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16 December 2015

Low-threshold yellow laser diodes

Yellow laser diodes with low thesholds have been produced by Jijun Feng (University of Shanghai for Science and Technology, China) and Ryoichi Akimoto (National Institute of Advanced Industrial Science and Technology (AIST), Japan) based on beryllium zinc cadmium selenide (BeZnCdSe) single quantum well (SQW) light-emitting active regions [Appl. Phys. Express, vol9, p012101, 2016].

The researchers see important potential biomedical applications for yellow (560-590nm) lasers such as flow cytometry and treatment of ocular disorders. Feng and Akimoto recently reported green and green-yellow laser diodes based on BeZnCdSe technology.

Previously groups have developed yellow lasers based on ZnCdSe, but room-temperature operation was only achieved with optical pumping. Although room-temperature operation has been achieved by adding sulfur (ZnCdSSe), the lifetime of devices was low.

Feng and Akimoto's laser heterostructures (Figure 1) were prepared on n-type (001) gallium arsenide (GaAs) using molecular beam epitaxy (MBE). The n- and p-type doping came, respectively, from zinc and nitrogen impurities supplied by zinc chloride and nitrogen activated by radio frequency plasma. Separate chambers were used for II-VI and III-V growth layers. These chambers were connected by an ultra-high-vacuum transfer chamber. The III-V growth consisted of a 500nm n-GaAs buffer.

Figure 1: (a) Schematic diagram of yellow laser diode. (b) Cross-sectional scanning electron microscopy image of fabricated #787 LD (2μm wide).

Figure 1: (a) Schematic diagram of yellow laser diode. (b) Cross-sectional scanning electron microscopy image of fabricated #787 LD (2μm wide).

The laser structure used a separate-confinement heterostructure around the BeZnCdSe SQW. Two samples were produced with SQWs containing varying Cd contents and of different thicknesses – a 7nm well with 47% Cd (#787) and a 4nm well with 52% Cd (#788). The thinner well for #788 avoided cracking of the epilayers. The Be content was around 1% in both cases. The p-side included a short-period superlattice (SPSL) cladding with six-monolayer pairs of BeMgZnSe/ZnSe:N (6ML/6ML). Previous work by a group that included Akimoto used 1000nm BeMgZnSe n-cladding. This was increased to 1500nm to suppress light absorption by the GaAs substrate.

Feng and Akimoto report: "The lattice mismatches for p- and n-cladding layers are about +0.03% to +0.05% and −0.10% to −0.11%, respectively. The use of the SPSL can enhance the p-type doping level of the II–VI cladding layer with a wide bandgap."

Ridge-waveguide lasers were produced by patterned etching 900nm deep. The structure was then covered with 2μm silicon dioxide and polished back with chemical mechanical planarization (CMP). Further etching was performed to expose the metal mask used for the patterned etching. Electrodes were then formed on the p-region and the back-side of the substrate.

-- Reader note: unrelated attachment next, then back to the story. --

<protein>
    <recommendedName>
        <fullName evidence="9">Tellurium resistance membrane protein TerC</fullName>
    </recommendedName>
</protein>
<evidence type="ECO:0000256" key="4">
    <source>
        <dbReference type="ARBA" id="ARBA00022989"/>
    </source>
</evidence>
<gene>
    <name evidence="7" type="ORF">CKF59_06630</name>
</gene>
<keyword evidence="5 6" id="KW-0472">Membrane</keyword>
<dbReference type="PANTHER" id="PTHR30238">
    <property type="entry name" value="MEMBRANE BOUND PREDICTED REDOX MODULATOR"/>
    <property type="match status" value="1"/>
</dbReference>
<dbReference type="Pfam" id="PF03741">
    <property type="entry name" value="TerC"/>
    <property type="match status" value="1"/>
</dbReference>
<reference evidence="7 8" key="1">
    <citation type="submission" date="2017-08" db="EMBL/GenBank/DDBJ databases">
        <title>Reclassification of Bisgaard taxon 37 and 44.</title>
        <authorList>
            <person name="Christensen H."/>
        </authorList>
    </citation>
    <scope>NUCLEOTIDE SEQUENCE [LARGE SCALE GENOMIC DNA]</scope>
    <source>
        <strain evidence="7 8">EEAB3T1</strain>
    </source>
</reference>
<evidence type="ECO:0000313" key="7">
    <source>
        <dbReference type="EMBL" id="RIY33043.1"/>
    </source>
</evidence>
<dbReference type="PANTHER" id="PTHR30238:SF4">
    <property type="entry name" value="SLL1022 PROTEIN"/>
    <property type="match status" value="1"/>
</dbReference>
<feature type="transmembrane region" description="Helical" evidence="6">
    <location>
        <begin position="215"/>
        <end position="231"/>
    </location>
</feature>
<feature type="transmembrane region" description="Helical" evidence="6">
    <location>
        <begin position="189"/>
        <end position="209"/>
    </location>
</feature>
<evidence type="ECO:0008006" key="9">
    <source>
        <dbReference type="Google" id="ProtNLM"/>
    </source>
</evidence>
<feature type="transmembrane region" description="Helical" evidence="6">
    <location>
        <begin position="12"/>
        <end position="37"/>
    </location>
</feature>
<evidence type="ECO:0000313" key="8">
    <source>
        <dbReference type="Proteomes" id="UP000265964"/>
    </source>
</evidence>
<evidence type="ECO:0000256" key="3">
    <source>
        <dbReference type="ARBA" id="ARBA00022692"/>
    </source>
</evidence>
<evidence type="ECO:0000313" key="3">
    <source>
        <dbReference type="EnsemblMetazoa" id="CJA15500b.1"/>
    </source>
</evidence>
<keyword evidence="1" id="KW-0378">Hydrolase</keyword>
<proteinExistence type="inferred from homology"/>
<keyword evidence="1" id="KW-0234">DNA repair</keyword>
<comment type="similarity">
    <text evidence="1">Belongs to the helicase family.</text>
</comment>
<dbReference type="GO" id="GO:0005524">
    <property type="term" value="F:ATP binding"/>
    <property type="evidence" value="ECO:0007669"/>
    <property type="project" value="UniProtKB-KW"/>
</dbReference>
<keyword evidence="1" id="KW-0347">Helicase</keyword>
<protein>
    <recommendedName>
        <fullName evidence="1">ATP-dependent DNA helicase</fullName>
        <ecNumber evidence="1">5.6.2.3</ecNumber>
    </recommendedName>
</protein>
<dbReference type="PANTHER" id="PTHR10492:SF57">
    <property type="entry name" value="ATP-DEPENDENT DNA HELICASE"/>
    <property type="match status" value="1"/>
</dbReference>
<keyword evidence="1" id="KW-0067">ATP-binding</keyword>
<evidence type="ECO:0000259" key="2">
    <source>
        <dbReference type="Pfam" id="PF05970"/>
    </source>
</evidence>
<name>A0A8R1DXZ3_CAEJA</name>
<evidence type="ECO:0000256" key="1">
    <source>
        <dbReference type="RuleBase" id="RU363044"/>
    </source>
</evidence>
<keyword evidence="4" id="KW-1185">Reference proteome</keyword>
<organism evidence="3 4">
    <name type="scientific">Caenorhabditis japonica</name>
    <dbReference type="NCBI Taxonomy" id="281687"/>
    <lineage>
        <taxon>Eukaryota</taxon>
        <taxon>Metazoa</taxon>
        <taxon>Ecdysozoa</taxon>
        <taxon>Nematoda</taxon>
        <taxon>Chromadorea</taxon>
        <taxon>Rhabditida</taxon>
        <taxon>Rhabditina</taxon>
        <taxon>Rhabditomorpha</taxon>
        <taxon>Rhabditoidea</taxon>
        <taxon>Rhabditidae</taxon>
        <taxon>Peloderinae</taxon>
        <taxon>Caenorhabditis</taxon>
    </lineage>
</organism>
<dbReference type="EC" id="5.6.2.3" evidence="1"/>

The cavities of the devices were formed through cleaving. The facets were coated with silicon dioxide and zirconium dioxide layers to give ~90% reflectivity at both ends of the cavity. The laser diode chips were mounted on copper heat-sinks with indium bonding.

Figure 2: Light output power and voltage–current characteristics with varying mesa length for (a) 7μm-wide laser diodes of sample #787 and (b) 3μm-wide laser diodes of sample #788. Both are under cw operation at room temperature.

Figure 2: Light output power and voltage–current characteristics with varying mesa length for (a) 7μm-wide laser diodes of sample #787 and (b) 3μm-wide laser diodes of sample #788. Both are under cw operation at room temperature.

Pulsed lasing above threshold from 500μm-long 5μm-wide laser diodes produced 567nm and 563nm yellow light for samples #787 and #788, respectively. The corresponding full-width at half-maximum (FWHM) values for the peaks were 2.4nm and 1.8nm.

Continuous wave (cw) operation of a 7μm-wide 300μm-long #787 laser diode achieved theshold at 10.8mA and 8.4V. The researchers compare this with a 10μm-wide, 800μm laser diode, previously reported by a group from NAIST and Hitachi in 2011, that achieved threshold at 94mA/9.6V. In terms of current density, Feng and Akimoto's device threshold was 0.51kA/cm2, compared with 1.175kA/cm2 for the 2011 report. The 2011 device used a gain-guided rather than refractive index-guided structure.

Feng and Akimoto attributed the low threshold current density for their laser diodes to suppression of lateral leakage current outside of the electrode by the silicon dioxide insulation around the ridge, confining most of the injected current to a vertical direction. The researchers used a similar approach with their recent green/yellow-green laser diodes.

A #788 laser diode with 3μm-wide and 300μm-long cavity achieved a cw threshold at 7.4mA/8.48V. The current density was 0.82kA/cm2.

Tags: Yellow lasers BeZnCdSe 560-590nm lasers

Visit:  http://doi.org/10.7567/APEX.9.012101

The author Mike Cooke is a freelance technology journalist who has worked in the semiconductor and advanced technology sectors since 1997.

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